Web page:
Besides the story, the team also emphasized character development. With the voice talents of Michael J. Fox, James Garner, and Don Novello, among others, the characters they brought to life are both fun and interesting.
Atlantis in Depth
“For us at Disney, it has to be about the characters,” Wise commented. “If you’re not engaging with them, then something’s wrong.”
Additionally, Wise said, “It was really fun to create this ensemble of experts that Milo would have to join and it was fun to come up with their very distinct personalities and give them all a kind of a vocal signature.”
Wise provided some insight into the whole casting process, wherein the voices are cast typically about three years in advance of the film’s release.
“Eventually you kind of winnow it down to which voice really marries the best with the image of the character," Wise said. "When we’re sitting in on auditions for these movies, sometimes the actors are a little disturbed because we’ll walk in with the script pages and they’ll start reading in front of a microphone. Gary Trousdale and myself will be staring not at the actor, but down at the bunch of drawings that are spread out in front of us trying to avoid looking at the actor, because all we’re concerned about is whether that voice feels like it’s going to come out of that drawing. We kind of rob the actor of a lot of what he would traditionally use to try to get a part. It’s all got to be in the voice. Later, when the actor gets the role, we’ll adopt little physical traits and mannerisms that the actor brings to his performance.”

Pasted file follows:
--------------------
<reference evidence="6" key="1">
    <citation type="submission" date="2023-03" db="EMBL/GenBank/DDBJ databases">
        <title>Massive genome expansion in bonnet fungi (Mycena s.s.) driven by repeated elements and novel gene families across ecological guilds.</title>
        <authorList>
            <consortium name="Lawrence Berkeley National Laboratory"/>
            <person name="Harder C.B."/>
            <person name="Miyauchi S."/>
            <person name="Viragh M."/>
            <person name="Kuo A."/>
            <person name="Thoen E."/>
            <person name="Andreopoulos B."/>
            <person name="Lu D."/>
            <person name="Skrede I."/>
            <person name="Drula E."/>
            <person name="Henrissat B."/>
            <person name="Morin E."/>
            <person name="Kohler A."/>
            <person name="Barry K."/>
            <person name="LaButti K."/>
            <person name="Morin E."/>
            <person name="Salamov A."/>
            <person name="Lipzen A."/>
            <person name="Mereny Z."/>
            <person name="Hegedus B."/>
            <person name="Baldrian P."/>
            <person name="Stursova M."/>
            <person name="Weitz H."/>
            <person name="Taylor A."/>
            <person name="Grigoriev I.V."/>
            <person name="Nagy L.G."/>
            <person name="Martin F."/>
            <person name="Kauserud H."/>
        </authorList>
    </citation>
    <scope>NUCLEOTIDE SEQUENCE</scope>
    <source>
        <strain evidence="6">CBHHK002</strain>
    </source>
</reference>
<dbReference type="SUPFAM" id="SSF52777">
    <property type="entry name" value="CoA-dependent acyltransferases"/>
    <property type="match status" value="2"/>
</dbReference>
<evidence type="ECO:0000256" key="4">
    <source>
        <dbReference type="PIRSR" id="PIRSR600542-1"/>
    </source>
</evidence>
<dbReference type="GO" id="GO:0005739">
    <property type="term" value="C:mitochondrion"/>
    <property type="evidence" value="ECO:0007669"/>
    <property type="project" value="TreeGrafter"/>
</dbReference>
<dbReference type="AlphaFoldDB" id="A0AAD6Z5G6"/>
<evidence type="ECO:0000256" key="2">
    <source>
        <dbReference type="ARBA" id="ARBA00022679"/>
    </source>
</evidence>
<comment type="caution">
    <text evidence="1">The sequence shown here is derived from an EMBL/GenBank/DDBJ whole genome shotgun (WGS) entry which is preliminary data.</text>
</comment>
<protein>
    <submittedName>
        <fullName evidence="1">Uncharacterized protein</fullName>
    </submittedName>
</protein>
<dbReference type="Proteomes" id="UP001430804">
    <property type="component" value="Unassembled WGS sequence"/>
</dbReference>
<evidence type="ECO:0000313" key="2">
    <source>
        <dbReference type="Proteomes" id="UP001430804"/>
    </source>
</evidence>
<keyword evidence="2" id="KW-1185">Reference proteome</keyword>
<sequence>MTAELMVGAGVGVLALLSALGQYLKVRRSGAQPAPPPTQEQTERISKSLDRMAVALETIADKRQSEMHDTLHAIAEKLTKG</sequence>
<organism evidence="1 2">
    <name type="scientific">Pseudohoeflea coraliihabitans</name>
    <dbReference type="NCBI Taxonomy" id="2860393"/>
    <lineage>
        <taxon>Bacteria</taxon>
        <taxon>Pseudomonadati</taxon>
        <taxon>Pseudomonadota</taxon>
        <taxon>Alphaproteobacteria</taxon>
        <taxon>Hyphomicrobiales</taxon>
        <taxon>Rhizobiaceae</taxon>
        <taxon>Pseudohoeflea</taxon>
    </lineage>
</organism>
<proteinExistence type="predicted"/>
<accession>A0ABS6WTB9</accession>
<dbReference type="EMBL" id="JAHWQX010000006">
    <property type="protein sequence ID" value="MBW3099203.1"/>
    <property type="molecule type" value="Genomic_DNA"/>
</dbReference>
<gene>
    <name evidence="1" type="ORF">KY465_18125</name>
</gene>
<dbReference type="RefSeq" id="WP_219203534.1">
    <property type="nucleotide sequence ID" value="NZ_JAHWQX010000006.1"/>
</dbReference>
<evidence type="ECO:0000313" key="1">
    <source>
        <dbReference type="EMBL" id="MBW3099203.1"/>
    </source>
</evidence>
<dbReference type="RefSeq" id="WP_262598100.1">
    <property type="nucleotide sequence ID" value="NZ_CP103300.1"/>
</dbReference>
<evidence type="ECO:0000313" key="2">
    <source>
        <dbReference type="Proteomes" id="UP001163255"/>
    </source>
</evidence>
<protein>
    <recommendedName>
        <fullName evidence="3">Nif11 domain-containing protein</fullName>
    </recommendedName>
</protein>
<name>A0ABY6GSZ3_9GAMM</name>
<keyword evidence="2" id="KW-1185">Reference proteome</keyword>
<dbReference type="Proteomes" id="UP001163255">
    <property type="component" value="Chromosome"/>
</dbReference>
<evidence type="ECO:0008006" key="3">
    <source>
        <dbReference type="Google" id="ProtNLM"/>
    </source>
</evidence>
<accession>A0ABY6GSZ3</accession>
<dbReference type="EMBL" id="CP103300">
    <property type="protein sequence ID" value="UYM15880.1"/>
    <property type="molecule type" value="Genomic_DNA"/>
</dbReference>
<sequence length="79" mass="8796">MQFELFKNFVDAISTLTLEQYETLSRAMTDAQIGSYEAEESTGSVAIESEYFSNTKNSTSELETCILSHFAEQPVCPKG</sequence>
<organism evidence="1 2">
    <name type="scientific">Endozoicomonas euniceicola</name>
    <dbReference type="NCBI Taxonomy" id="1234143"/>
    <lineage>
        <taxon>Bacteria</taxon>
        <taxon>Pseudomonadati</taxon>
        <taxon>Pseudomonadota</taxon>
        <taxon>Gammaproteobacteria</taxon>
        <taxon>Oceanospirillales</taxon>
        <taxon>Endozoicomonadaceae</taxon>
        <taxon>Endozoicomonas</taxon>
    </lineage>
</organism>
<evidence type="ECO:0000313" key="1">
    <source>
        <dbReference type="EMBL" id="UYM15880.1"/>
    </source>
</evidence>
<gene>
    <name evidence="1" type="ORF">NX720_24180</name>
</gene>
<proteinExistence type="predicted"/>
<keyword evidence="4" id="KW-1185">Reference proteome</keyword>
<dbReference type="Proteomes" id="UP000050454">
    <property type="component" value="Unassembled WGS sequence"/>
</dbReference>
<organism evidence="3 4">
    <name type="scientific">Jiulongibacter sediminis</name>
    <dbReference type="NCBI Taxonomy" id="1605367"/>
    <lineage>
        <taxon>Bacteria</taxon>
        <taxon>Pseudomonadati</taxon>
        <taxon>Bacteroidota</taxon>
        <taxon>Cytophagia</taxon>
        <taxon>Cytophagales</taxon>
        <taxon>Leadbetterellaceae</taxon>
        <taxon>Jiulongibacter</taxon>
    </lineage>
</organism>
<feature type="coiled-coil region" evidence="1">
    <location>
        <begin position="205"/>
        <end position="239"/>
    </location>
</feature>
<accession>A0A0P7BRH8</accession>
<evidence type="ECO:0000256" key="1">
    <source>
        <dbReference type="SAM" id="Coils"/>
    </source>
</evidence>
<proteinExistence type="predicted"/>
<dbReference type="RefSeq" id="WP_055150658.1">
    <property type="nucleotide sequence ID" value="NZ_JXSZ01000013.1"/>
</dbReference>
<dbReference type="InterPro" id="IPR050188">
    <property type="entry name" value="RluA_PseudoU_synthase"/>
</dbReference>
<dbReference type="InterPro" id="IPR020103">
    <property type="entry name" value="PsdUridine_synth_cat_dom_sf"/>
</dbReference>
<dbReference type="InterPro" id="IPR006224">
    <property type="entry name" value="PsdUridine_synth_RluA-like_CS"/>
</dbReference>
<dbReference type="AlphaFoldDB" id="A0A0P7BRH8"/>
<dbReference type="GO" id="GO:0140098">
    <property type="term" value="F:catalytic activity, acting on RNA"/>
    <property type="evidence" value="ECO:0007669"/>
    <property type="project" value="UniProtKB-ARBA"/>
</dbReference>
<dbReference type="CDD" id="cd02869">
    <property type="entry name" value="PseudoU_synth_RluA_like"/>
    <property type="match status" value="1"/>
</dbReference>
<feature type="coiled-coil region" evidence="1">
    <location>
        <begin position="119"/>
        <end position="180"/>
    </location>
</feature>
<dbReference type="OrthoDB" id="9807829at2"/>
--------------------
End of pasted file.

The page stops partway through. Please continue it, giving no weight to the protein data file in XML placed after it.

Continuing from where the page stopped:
Even under those rather rigid confines, there’s always room for improvisation. Case in point: The character of Vinny Santorini. He was originally going to be a bombastic, aria-singing grenadier with a Victrola strapped on his back to play old opera records. They had a hard time finding the right voice and the idea ultimately seemed funnier on paper than it actually played out.
On a whim, a tape of Father Guido Sarducci, Don Novello’s infamous Vatican City gossip columnist character on Saturday Night Live, was played against a drawing of Vinny. They knew immediately that was the voice they wanted and the character was totally rewritten. No longer the loudmouth, he’s now a reserved character and so laid-back, he’s practically asleep – the total opposite of his profession.